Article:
Does it help the OpenStreetMap-project in any way if you only upload gps-data (ie .gpx)? Would this be a useful thing to do?

asked 12 Jun '15, 13:53

applemano's gravatar image

accept rate: 0%

edited 12 Jun '15, 15:57

Yes, it definitely does. It helps to show where imagery might be offset from GPS traces, and where there's a large discrepancy between traces in the same place, where GPS traces may be problematical.

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answered 12 Jun '15, 13:57

SomeoneElse's gravatar image

SomeoneElse ♦
accept rate: 16%

edited 12 Jun '15, 13:57

Yes, uploading gpx tracks is very helpful, especially in areas where few are available. Of course, if you were then to edit the osm based on the new information provided by the gpx, that would earn you even more karma. I like to have all the bushwalking tracks in the national parks in my country mapped completely and accurately and often the gpx tracks are the only way to do this because tree cover renders satellite imagery unhelpful. Keep up the good work and thanks for your help.

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answered 12 Jun '15, 14:07

nevw's gravatar image

accept rate: 10%

+1 to this. Many of the trails in the local open space preserves and parks are not well marked in OSM. And the tree cover means they are not usually visible in satellite imagery. Finally, between the tree cover and relatively steep canyons any one GPX track is not all that accurate. So having multiple tracks (my own plus those uploaded before by others) helps in determining the trail location.

For non-trail surveying, it helps too: Often the satellite imagery available to OSM is out of date. If there are lots of GPX tracks that are deviating from a highway it is an indicator that the road geometry has changed from when the satellite imagery was taken.

(12 Jun '15, 15:39) stf

When I try to use them for offset adjustment in a urban setting the amount of variation through deliberate inaccuracies and multiple path options can make it very hard to use especially as I can't tell whether they took it from a sidewalk tram line car or bus. Though the theory is nice and can work in some spot on low sensitivity mapping [like nodes are far apart] it does fail on urban streets when you start to map at metre/yard and smaller sensitivities for street furniture like signs lamps crossings and entrances etc. They are great on a forest hiking trail with no deviations randomly done and little else to cue from.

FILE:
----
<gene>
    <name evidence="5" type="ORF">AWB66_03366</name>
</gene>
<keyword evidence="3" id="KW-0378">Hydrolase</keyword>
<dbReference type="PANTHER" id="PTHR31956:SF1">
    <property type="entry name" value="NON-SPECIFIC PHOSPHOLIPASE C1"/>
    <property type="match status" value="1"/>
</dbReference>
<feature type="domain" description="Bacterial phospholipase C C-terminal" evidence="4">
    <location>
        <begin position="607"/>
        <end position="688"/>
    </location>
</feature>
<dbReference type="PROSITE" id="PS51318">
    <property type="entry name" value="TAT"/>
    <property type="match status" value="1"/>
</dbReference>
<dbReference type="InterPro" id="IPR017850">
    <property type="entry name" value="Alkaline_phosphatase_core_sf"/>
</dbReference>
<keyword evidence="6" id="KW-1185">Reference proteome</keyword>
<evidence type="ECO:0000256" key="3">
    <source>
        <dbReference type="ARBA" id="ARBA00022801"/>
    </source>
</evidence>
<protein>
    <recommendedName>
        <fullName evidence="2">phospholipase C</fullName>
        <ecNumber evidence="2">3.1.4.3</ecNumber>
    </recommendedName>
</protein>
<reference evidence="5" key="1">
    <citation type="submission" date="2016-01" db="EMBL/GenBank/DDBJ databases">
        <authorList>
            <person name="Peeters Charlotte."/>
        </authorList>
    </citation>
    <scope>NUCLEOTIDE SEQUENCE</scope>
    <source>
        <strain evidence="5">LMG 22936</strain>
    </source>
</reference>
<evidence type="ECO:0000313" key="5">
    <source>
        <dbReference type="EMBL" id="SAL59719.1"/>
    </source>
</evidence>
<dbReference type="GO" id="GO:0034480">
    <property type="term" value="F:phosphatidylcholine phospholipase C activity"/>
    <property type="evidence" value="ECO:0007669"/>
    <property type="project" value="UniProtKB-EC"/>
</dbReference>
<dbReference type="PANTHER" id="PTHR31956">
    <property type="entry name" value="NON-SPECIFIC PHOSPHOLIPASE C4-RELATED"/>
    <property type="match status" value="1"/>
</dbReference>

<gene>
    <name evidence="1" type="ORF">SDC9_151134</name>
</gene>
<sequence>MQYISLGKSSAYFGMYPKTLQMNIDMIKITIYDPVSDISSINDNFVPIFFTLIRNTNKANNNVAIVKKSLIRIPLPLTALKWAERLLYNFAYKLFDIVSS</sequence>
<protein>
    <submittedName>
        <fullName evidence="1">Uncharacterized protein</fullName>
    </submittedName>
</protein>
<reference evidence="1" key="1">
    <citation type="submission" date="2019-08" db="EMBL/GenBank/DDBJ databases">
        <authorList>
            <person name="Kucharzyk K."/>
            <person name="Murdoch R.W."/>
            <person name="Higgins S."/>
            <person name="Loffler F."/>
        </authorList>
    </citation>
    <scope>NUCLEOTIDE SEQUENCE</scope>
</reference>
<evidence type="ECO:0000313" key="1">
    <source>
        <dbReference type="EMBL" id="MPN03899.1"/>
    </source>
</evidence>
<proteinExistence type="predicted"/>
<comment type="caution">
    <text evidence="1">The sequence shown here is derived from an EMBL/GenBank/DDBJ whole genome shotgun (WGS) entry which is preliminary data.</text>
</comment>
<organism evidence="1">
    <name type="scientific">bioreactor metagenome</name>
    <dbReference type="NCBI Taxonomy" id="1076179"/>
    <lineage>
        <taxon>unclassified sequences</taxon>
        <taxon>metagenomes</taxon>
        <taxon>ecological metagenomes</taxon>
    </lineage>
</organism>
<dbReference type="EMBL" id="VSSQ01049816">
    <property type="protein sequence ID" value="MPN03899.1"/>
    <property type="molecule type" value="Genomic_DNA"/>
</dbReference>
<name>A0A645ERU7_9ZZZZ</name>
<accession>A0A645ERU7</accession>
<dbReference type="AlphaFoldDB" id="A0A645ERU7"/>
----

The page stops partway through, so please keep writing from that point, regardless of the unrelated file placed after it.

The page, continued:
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answered 12 Jun '15, 20:14

Govanus's gravatar image

accept rate: 3%

an annotation method would be good improvement especially at a pint level to descibe what you are near at the time like traffic_sign post ref=45

(12 Jun '15, 20:17) Govanus

I use all the traces i can see to get a good average to edit footpaths. The paths are often narrow, more so at stiles, on foot bridges and on the meter wide, or less, through farmer crops, This means many of the traces will be on the path. But if you use a trace that could be almost anywhere between hedgerow it will be less useful.

(13 Jun '15, 19:16) andy mackey

Yes! Apart from the other good reasons mentioned here, there are also areas where no satellite pictures of any quality are available. In those cases, a GPX might be the only source to map a road properly or even at all. Mostly, that's the case in poorer countries with low population density, so if you happen to be in such a place, share those tracks!

If you do not intend to use the GPX for mapping yourself, it would be great if you choose the Public or the Identifiable option on upload (you get four choices in the upload page). That way, mappers might contact you if the GPX trace raises any questions.

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answered 13 Jun '15, 13:40

joost%20schouppe's gravatar image

joost schouppe
accept rate: 12%

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question asked: 12 Jun '15, 13:53

question was seen: 2,156 times

last updated: 13 Jun '15, 19:16

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